Dealing With Pain Following Root Canal Therapy

Root canal treatments are specifically designed to relieve the tooth pain associated with an infected tooth root. Patients come in with pain, and often leave the procedure with less discomfort than before. However, if you’ve recently had a root canal treatment on one or more of your teeth, you might be experiencing discomfort following the procedure. Fortunately, there are things you can do at home to take care of it.

Are your gums sore, tender or swollen surrounding the affected tooth? This is likely the result of the tiny metal clips that affix a rubber dam around the tooth, protecting it and protecting your mouth. The clips are attached along the gum line, and can leave tiny bruises or sometimes small cuts in the soft gum tissue. This pain should alleviate within two days of the treatment.

Is the tooth itself sore? This is a common occurrence and is typically the result of an inflammation of the mouth tissues that encase the tooth root. The tools used by the endodontist to perform the procedure can irritate the tissues.

Both of these types of pain can be dealt with by several over-the-counter analgesics. The ones that are most recommended to treat dental pain are those that possess anti-inflammatory agents: naproxen sodium, ibuprofen or aspirin, etc. If you are also taking narcotics prescribed by your dentist, do not take any further medication, over-the-counter or prescription, until you have checked with your dentist. Dangerous reactions can occur.

If you have been prescribed antibiotics, do not stop until you have completed each recommended dose. This ensures that your tooth remains free of infection and can heal thoroughly.

Ask your endodontist if you have other concerns about treating your post-root canal treatment pain.


We treat patients from Clinton NJ and the surrounding area

root canal treatment

The Truth About Root Canal Therapy

Most people would rather do anything than have a root canal. Unfortunately, this procedure receives a bad rap. A root canal is generally performed to clean out an infected tooth and prevent future problems. Usually, patients feel better after root canal therapy.

Knowing the truth about root canals may help you feel less apprehensive if your dentist recommends this procedure.

  • A root canal hurts.
    Actually, the pain you feel is caused by the swelling and pressure in your tooth. When a tooth sustains severe trauma, the pulp, or soft nerve center, may die. During a root canal, your dentist will remove the damaged tissue, disinfect the tooth, and seal off the inside. Most people only experience mild soreness afterwards, if they feel any discomfort at all.
  • Root canal therapy takes many appointments.
    Although this timing depends on the severity of the case, most root canals are completed in one to two appointments. Once your dentist finishes the root canal, you will probably need at least one more visit for restoration of the tooth, usually with an inlay, onlay, or crown.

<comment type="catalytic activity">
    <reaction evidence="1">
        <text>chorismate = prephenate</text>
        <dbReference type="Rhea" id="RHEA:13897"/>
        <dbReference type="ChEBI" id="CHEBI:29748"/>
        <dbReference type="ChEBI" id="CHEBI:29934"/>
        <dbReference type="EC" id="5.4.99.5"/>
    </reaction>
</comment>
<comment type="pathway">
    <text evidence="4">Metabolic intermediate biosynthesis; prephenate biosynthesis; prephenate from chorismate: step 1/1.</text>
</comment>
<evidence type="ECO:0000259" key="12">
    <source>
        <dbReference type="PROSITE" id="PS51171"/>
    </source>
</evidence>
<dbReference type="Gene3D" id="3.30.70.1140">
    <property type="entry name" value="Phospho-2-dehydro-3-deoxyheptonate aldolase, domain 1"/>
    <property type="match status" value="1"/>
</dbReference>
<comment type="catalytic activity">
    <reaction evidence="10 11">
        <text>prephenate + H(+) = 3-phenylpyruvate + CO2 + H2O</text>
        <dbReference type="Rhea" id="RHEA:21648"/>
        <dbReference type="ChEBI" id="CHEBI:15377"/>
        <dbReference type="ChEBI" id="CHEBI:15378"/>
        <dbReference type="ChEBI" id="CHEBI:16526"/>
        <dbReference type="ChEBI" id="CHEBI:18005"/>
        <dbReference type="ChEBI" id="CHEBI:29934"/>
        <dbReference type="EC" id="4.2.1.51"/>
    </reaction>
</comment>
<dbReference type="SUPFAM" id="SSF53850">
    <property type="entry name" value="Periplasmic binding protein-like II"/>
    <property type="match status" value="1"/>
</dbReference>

• I only need a root canal if my tooth hurts.
    Pain often lets you know you have a problem with a tooth, but if your tooth root dies you may have no symptoms. The dentist can perform tests to determine the health of a tooth, including temperature and percussion testing.
  • The root canal won’t last.
    Once the tooth is cleaned and sealed, you should have no further problems with the tooth. Sometimes the restoration of the tooth fails, which can causes the tooth to crack or break. This usually occurs if you wait too long to have a crown or adequate filling placed.

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Signs You May Need a Root Canal Therapy

If you are dealing with ongoing tooth pain, you may be too fearful to go to the dentist to find out what’s going on. It’s important that you do, however, as you may need root canal therapy. Your dentist will need to evaluate you to see if that procedure is necessary, and will closely examine several factors: the signs the dentist can see personally, the results of any tests performed during your visit, and the symptoms you have been experiencing with the problematic tooth.

Your dentist may observe:

  • A tooth that is discolored
  • X-rays that reveal a tooth problem
  • A fistulous tract, or persistent or recurring gum pimple

Additional testing done by your dentist:

  • X-rays provide an extremely clear picture of the health of the tooth
  • Thermal testing can evaluate sensitivity through a careful application of hot or cold temperatures
  • Percussion testing evaluates pain response through gentle tapping

You may have been noticing:

  • A broken or cracked tooth obviously decayed or damaged
  • A discolored tooth, especially a grey tooth
  • A “bubble” in your gums, like a pimple. It may or may not have ruptured, leaking pus that smells or tastes awful
  • Pain that shoots out from one tooth to your jaw or ear, leading to earache symptoms
  • Pain that prevents you from living your life without painkillers
  • Pain, sensitivity or swelling on one certain tooth
  • Extreme sensitivity to hot or cold liquids that lingers and is very painful

In some cases, an infected tooth that requires a root canal treatment has no symptoms at all that could be discerned by you. Only a dental professional can confirm the need to undergo root canal therapies. If you are experiencing pain that disrupts your life, talk to your dentist or endodontist immediately. Root canal treatments are designed to relieve the pain you’re experiencing now and to restore your tooth to full form and function. Don’t wait to get your life and smile back!